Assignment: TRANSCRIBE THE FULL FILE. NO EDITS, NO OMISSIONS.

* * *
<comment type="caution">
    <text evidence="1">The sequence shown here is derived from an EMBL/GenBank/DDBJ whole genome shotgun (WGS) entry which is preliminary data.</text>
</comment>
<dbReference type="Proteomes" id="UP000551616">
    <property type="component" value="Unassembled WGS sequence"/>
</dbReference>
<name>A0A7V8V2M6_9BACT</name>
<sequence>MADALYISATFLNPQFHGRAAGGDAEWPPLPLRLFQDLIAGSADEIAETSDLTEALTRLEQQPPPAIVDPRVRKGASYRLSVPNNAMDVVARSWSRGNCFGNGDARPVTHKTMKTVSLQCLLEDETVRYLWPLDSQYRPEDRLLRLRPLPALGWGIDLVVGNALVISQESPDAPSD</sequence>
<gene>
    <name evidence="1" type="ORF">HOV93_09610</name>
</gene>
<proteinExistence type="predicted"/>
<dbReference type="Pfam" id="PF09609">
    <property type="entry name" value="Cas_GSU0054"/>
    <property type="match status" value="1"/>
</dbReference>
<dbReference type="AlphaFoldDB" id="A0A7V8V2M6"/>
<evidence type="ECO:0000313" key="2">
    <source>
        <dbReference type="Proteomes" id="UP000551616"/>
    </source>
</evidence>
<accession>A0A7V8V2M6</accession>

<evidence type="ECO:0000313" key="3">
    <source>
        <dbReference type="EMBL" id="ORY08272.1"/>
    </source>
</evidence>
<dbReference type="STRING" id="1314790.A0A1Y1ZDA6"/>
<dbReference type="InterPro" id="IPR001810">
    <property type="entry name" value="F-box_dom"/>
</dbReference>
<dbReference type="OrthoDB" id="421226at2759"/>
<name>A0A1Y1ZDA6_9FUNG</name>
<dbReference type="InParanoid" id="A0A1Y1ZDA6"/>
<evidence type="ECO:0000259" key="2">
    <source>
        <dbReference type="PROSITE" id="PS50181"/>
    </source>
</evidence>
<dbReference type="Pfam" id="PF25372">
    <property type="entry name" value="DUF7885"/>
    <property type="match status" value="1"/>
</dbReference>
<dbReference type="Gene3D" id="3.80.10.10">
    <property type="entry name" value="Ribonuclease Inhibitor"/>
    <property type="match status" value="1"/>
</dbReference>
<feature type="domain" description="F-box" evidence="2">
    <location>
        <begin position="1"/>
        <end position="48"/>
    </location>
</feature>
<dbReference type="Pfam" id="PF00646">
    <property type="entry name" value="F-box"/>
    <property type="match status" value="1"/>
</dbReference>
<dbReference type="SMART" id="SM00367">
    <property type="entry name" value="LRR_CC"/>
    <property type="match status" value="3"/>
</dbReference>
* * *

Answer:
<comment type="caution">
    <text evidence="1">The sequence shown here is derived from an EMBL/GenBank/DDBJ whole genome shotgun (WGS) entry which is preliminary data.</text>
</comment>
<dbReference type="Proteomes" id="UP000551616">
    <property type="component" value="Unassembled WGS sequence"/>
</dbReference>
<name>A0A7V8V2M6_9BACT</name>
<sequence>MADALYISATFLNPQFHGRAAGGDAEWPPLPLRLFQDLIAGSADEIAETSDLTEALTRLEQQPPPAIVDPRVRKGASYRLSVPNNAMDVVARSWSRGNCFGNGDARPVTHKTMKTVSLQCLLEDETVRYLWPLDSQYRPEDRLLRLRPLPALGWGIDLVVGNALVISQESPDAPSD</sequence>
<gene>
    <name evidence="1" type="ORF">HOV93_09610</name>
</gene>
<proteinExistence type="predicted"/>
<dbReference type="Pfam" id="PF09609">
    <property type="entry name" value="Cas_GSU0054"/>
    <property type="match status" value="1"/>
</dbReference>
<dbReference type="AlphaFoldDB" id="A0A7V8V2M6"/>
<evidence type="ECO:0000313" key="2">
    <source>
        <dbReference type="Proteomes" id="UP000551616"/>
    </source>
</evidence>
<accession>A0A7V8V2M6</accession>

<evidence type="ECO:0000313" key="3">
    <source>
        <dbReference type="EMBL" id="ORY08272.1"/>
    </source>
</evidence>
<dbReference type="STRING" id="1314790.A0A1Y1ZDA6"/>
<dbReference type="InterPro" id="IPR001810">
    <property type="entry name" value="F-box_dom"/>
</dbReference>
<dbReference type="OrthoDB" id="421226at2759"/>
<name>A0A1Y1ZDA6_9FUNG</name>
<dbReference type="InParanoid" id="A0A1Y1ZDA6"/>
<evidence type="ECO:0000259" key="2">
    <source>
        <dbReference type="PROSITE" id="PS50181"/>
    </source>
</evidence>
<dbReference type="Pfam" id="PF25372">
    <property type="entry name" value="DUF7885"/>
    <property type="match status" value="1"/>
</dbReference>
<dbReference type="Gene3D" id="3.80.10.10">
    <property type="entry name" value="Ribonuclease Inhibitor"/>
    <property type="match status" value="1"/>
</dbReference>
<feature type="domain" description="F-box" evidence="2">
    <location>
        <begin position="1"/>
        <end position="48"/>
    </location>
</feature>
<dbReference type="Pfam" id="PF00646">
    <property type="entry name" value="F-box"/>
    <property type="match status" value="1"/>
</dbReference>
<dbReference type="SMART" id="SM00367">
    <property type="entry name" value="LRR_CC"/>
    <property type="match status" value="3"/>
</dbReference>